Students are actually pretty helpless with calculators too. They need fancy ones that let you type in an expression as it appears in printed material. If you give them a simple scientific calculator like a TI-30 they can't cope with it because they can't do the operations in the order in which they are written down, they have to apply the rules of arithmetic and they don't know them.

    We do not teach driving by discovery. We do not teach football or basketball by discovery. We teach these things through drill so that the operations are second nature and can be done without thinking, so you can think about what you need to do next and carry out your intentions in real time. A basketball player who has to concentrate on dribbling has no processing power left for figuring out how to evade defenders, seeing who's open for a pass, or figuring out where they are supposed to be in relation to their teammates.

    A calculator is an excellent servant and a terrible master. My students are helpless with any problem that requires any sort of planning ahead because their brains are consumed by the basic symbolic manipulations that they never learned how to do without thinking about them.

    1. This explains why it's so difficult to teach the concept of significant figures. I have just about given up with my general-ed, intro-to-astronomy-for-non-majors students. Even pointing out how fractions of a cent aren't counted draws a blank.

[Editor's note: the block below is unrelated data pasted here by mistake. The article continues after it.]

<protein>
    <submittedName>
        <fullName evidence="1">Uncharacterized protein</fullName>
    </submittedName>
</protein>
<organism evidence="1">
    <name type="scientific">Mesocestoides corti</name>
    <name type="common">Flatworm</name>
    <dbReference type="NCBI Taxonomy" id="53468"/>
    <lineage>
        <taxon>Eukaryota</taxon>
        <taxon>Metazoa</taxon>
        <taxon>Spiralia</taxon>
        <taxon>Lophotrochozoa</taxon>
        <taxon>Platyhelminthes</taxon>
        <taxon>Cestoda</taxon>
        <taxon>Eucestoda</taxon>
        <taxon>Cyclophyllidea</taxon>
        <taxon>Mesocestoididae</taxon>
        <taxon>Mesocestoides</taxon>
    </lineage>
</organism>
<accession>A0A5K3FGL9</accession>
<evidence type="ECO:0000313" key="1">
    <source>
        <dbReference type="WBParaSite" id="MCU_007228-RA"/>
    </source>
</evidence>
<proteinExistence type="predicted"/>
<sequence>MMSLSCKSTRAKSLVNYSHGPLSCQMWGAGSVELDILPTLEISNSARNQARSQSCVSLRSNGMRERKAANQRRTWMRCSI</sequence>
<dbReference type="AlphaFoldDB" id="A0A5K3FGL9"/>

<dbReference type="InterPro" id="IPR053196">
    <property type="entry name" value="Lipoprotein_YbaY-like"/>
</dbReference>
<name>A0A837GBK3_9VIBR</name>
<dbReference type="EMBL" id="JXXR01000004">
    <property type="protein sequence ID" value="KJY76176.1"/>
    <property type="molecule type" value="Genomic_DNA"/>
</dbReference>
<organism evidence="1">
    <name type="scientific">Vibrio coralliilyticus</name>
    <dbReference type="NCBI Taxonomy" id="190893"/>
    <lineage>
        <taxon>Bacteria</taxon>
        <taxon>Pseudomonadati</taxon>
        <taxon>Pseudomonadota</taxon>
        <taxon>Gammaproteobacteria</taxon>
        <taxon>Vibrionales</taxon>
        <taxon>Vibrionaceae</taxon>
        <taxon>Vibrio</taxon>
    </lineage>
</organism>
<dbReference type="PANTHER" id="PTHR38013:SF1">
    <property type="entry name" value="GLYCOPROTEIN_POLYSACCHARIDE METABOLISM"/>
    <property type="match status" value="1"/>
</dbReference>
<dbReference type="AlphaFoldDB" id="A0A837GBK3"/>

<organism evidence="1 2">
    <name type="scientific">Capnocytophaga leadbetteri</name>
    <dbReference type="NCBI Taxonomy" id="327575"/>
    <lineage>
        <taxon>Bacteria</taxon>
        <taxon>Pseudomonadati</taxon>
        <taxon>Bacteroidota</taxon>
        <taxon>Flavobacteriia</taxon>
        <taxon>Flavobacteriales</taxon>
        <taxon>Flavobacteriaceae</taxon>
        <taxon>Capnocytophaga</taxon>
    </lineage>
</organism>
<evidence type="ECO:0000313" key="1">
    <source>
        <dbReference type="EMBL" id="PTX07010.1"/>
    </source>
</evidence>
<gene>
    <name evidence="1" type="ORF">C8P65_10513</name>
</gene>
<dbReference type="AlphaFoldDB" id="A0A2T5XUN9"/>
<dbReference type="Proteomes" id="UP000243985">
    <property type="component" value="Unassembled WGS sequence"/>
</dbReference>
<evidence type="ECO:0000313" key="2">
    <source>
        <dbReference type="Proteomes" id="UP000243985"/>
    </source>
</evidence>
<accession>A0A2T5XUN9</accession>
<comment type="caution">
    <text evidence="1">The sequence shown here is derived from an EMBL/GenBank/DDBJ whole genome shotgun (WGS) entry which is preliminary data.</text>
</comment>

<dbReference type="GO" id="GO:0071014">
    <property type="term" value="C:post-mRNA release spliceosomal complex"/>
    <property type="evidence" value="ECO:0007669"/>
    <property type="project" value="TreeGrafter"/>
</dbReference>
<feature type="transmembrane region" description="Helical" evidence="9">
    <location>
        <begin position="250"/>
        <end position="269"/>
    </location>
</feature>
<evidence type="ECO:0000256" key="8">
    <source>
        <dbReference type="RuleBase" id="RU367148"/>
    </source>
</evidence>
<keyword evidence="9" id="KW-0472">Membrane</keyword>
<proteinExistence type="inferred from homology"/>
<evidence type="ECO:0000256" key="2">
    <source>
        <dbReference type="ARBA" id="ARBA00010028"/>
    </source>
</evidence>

Worse, though, is how often graduate students in physics don't understand significant figures. Traditionally, significant figures are taught on the first day of introductory chemistry, the first college science class for science majors. They should have learned this on their very first day of college. They should have seen it many, many times since then and now. It still bounces off harmlessly.

      @Strel: It saddens me to say that if you try it, you'll stand a good chance of being lynched.

    2. ''students do not understand arithmetic as relationships between numbers....they can't cope with symbolic manipulations"

      That's definitely something I've noticed for some time now. If you give them an equation like PV = nRT, and ask them what happens when the Temperature (T) goes up, they can't see that the Pressure or Volume are going to go up. Without numbers to plug into a calculator, they're helpless.

      It's quite foreign to them that math is a way to describe relationships among real world entities.

  2. 2+3 = 5+2 = 7. Neither 7 nor 5+2 are actually equal to 2+3